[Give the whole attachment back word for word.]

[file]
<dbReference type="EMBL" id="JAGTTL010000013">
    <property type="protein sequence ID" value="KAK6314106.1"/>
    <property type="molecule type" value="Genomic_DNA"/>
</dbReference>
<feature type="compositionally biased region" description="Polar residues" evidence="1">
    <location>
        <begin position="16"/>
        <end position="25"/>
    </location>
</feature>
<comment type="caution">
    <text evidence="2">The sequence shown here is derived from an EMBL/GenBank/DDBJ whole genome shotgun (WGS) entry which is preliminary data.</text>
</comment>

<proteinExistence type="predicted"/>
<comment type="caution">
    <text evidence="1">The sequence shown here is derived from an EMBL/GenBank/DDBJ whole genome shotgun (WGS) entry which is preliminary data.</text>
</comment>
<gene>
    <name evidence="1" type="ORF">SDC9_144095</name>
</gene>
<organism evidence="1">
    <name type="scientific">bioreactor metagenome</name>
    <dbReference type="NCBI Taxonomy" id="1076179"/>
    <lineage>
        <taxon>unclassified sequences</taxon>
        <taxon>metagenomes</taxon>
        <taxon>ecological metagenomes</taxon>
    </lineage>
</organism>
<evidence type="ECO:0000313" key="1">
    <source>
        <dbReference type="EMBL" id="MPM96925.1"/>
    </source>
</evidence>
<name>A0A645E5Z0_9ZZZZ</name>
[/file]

<dbReference type="EMBL" id="JAGTTL010000013">
    <property type="protein sequence ID" value="KAK6314106.1"/>
    <property type="molecule type" value="Genomic_DNA"/>
</dbReference>
<feature type="compositionally biased region" description="Polar residues" evidence="1">
    <location>
        <begin position="16"/>
        <end position="25"/>
    </location>
</feature>
<comment type="caution">
    <text evidence="2">The sequence shown here is derived from an EMBL/GenBank/DDBJ whole genome shotgun (WGS) entry which is preliminary data.</text>
</comment>

<proteinExistence type="predicted"/>
<comment type="caution">
    <text evidence="1">The sequence shown here is derived from an EMBL/GenBank/DDBJ whole genome shotgun (WGS) entry which is preliminary data.</text>
</comment>
<gene>
    <name evidence="1" type="ORF">SDC9_144095</name>
</gene>
<organism evidence="1">
    <name type="scientific">bioreactor metagenome</name>
    <dbReference type="NCBI Taxonomy" id="1076179"/>
    <lineage>
        <taxon>unclassified sequences</taxon>
        <taxon>metagenomes</taxon>
        <taxon>ecological metagenomes</taxon>
    </lineage>
</organism>
<evidence type="ECO:0000313" key="1">
    <source>
        <dbReference type="EMBL" id="MPM96925.1"/>
    </source>
</evidence>
<name>A0A645E5Z0_9ZZZZ</name>